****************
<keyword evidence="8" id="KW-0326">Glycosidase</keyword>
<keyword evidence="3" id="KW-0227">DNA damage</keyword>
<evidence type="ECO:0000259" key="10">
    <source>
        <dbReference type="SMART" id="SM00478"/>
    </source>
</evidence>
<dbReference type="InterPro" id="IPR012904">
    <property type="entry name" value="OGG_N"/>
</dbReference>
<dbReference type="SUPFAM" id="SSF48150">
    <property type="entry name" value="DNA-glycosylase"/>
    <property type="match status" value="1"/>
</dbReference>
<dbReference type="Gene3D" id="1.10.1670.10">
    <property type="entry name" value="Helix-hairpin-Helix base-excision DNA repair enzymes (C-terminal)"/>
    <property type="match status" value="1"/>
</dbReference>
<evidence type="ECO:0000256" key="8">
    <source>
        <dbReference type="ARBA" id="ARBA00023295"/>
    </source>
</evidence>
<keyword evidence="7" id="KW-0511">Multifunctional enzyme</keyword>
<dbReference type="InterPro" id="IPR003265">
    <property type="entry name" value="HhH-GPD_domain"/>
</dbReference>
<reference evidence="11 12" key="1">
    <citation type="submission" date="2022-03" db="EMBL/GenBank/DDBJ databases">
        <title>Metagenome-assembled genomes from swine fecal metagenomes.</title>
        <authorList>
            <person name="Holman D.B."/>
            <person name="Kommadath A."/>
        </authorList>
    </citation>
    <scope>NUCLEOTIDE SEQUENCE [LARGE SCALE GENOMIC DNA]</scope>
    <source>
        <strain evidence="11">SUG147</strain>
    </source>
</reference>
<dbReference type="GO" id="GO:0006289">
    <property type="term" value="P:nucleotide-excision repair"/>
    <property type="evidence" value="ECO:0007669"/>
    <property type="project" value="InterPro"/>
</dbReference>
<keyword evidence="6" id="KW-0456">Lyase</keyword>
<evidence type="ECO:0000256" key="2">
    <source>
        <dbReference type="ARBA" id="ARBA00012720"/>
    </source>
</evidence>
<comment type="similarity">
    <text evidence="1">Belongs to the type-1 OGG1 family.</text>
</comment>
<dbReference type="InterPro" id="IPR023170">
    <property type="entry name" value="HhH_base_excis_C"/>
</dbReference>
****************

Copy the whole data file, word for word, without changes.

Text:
<keyword evidence="8" id="KW-0326">Glycosidase</keyword>
<keyword evidence="3" id="KW-0227">DNA damage</keyword>
<evidence type="ECO:0000259" key="10">
    <source>
        <dbReference type="SMART" id="SM00478"/>
    </source>
</evidence>
<dbReference type="InterPro" id="IPR012904">
    <property type="entry name" value="OGG_N"/>
</dbReference>
<dbReference type="SUPFAM" id="SSF48150">
    <property type="entry name" value="DNA-glycosylase"/>
    <property type="match status" value="1"/>
</dbReference>
<dbReference type="Gene3D" id="1.10.1670.10">
    <property type="entry name" value="Helix-hairpin-Helix base-excision DNA repair enzymes (C-terminal)"/>
    <property type="match status" value="1"/>
</dbReference>
<evidence type="ECO:0000256" key="8">
    <source>
        <dbReference type="ARBA" id="ARBA00023295"/>
    </source>
</evidence>
<keyword evidence="7" id="KW-0511">Multifunctional enzyme</keyword>
<dbReference type="InterPro" id="IPR003265">
    <property type="entry name" value="HhH-GPD_domain"/>
</dbReference>
<reference evidence="11 12" key="1">
    <citation type="submission" date="2022-03" db="EMBL/GenBank/DDBJ databases">
        <title>Metagenome-assembled genomes from swine fecal metagenomes.</title>
        <authorList>
            <person name="Holman D.B."/>
            <person name="Kommadath A."/>
        </authorList>
    </citation>
    <scope>NUCLEOTIDE SEQUENCE [LARGE SCALE GENOMIC DNA]</scope>
    <source>
        <strain evidence="11">SUG147</strain>
    </source>
</reference>
<dbReference type="GO" id="GO:0006289">
    <property type="term" value="P:nucleotide-excision repair"/>
    <property type="evidence" value="ECO:0007669"/>
    <property type="project" value="InterPro"/>
</dbReference>
<keyword evidence="6" id="KW-0456">Lyase</keyword>
<evidence type="ECO:0000256" key="2">
    <source>
        <dbReference type="ARBA" id="ARBA00012720"/>
    </source>
</evidence>
<comment type="similarity">
    <text evidence="1">Belongs to the type-1 OGG1 family.</text>
</comment>
<dbReference type="InterPro" id="IPR023170">
    <property type="entry name" value="HhH_base_excis_C"/>
</dbReference>